For the last 200 years, the North — more specifically North America and Western Europe — dominated the world economy and was the engine of growth.
The Russian Revolution and its colonisation of Eastern Europe created the tripartite world of First (North), Second (Communist) and the South (colonies and poor independent developing countries).
That formation lasted until the Soviet Union imploded and Eastern Europe regained its independence, and thus the world reverted to North (developed countries) and South (developing or underdeveloped countries). In this bifurcated world, the North was dominant politically and economically.
In the last 20 years, China transformed from a communist to a mixed economy and re-integrated into the global economy. China, the Asian Tigers, Brazil, and India experienced the most rapid rates of economic growth in the last 25 years.
They became the vanguards of the so-called South. Their rise was accompanied by the economic slowdown in the North, with the exception of Canada.
Today, the South is the engine of global economic growth, according to the 2013 World Development Report.
The problem is that these vanguard countries could join developed countries, becoming a new growth pole, and leave the South behind in poverty. What needs to be done is to harness the development in a way that ensures it is promoted across the entire South.
This will require the poor South to realign their economic connections towards the new growth pole, and for the vanguard countries to make a deliberate effort to pull the poor South along in a way that the traditional North never did.
New institutions and partnerships can help vanguard countries share knowledge, experiences and technology. This must be accompanied by new and more inclusive regional and multilateral institutions to promote trade and investment and accelerate experience-sharing across the South.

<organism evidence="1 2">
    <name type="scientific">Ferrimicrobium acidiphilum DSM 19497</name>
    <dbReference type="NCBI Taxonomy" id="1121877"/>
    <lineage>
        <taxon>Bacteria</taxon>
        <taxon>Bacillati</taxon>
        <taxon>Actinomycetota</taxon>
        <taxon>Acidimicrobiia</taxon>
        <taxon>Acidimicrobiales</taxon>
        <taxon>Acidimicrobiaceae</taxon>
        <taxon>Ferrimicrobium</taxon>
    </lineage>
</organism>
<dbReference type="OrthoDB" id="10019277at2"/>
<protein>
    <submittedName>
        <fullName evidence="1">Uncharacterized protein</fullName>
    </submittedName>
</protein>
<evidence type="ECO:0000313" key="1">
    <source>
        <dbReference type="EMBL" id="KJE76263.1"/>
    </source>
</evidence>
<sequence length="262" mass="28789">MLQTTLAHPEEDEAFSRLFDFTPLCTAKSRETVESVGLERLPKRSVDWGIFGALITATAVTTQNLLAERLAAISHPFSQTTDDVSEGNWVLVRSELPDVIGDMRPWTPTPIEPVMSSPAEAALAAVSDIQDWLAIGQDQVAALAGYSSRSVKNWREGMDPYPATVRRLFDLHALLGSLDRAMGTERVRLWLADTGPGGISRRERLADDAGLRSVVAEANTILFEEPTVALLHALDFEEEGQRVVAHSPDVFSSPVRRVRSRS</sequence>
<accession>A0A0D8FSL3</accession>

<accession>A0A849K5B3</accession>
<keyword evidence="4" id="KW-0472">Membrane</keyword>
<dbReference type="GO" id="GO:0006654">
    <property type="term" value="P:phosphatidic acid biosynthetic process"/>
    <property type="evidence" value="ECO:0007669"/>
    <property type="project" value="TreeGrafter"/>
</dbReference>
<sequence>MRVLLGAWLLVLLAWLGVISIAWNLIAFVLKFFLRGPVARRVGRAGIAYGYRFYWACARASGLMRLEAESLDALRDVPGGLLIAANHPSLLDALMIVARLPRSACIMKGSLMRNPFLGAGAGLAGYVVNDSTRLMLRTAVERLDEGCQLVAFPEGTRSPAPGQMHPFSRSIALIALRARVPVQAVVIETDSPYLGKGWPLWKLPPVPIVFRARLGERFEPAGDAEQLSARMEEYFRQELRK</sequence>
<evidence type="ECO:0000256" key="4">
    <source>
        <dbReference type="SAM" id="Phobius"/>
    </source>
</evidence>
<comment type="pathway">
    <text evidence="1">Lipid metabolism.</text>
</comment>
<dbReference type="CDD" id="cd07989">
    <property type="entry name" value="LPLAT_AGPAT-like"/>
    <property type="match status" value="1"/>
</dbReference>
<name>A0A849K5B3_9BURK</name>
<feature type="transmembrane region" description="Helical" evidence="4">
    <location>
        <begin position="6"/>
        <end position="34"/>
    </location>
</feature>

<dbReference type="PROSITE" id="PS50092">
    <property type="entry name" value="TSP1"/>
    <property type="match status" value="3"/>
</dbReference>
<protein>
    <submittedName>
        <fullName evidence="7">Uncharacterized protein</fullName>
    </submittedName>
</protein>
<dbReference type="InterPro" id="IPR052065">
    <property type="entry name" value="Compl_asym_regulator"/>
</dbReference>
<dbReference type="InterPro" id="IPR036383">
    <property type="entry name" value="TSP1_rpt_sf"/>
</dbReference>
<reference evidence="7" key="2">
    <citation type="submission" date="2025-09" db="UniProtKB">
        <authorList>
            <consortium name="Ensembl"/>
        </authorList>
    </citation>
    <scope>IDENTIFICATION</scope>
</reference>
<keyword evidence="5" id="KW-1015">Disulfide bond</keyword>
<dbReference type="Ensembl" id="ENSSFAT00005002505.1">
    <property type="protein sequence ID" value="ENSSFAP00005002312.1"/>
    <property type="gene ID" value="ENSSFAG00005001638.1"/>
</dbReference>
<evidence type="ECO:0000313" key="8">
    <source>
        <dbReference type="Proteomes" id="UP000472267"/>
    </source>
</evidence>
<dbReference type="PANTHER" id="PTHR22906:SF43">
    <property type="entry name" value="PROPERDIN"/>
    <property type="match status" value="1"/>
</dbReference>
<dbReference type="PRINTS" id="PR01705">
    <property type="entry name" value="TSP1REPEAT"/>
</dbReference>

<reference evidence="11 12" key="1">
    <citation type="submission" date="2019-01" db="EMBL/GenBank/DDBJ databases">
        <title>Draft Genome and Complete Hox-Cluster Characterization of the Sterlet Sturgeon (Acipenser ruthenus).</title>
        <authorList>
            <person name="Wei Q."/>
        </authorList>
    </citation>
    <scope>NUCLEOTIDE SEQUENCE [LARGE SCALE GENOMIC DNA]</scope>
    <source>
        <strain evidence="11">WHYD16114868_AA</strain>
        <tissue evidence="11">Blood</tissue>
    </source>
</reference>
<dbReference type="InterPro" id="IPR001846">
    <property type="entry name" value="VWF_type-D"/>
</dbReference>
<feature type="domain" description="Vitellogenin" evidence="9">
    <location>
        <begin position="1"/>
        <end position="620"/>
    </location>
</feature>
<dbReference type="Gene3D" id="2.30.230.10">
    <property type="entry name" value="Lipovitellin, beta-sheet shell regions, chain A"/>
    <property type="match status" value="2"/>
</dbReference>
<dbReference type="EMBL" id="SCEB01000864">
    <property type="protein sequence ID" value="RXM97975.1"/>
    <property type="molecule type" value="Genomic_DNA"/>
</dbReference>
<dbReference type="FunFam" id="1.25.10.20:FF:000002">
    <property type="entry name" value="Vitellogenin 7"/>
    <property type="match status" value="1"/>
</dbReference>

An essential step would be to establish a South Commission to design and implement a new strategy of how to integrate with the poor South.
The multilateral institutions, in particular the IMF, the World Bank, and the WTO, must be reformed to give the South a greater voice in the management of the global economy, commensurate with their new economic prowess.
This would make these institutions more useful to the needs of the poor part of the South, as they would provide a new template of guiding principles reflecting their views and experience, which constitute the vast majority of the world's people.
The unprecedented accumulation of financial reserves and sovereign wealth funds in the South provides an opportunity to accelerate broad-based progress, if even a small portion of these funds is dedicated to South-South co-operation and market-driven trade and investment. The South, vanguard, and poor must, therefore, work together politically to leverage their resources in new ways that enhance development for the people of the South.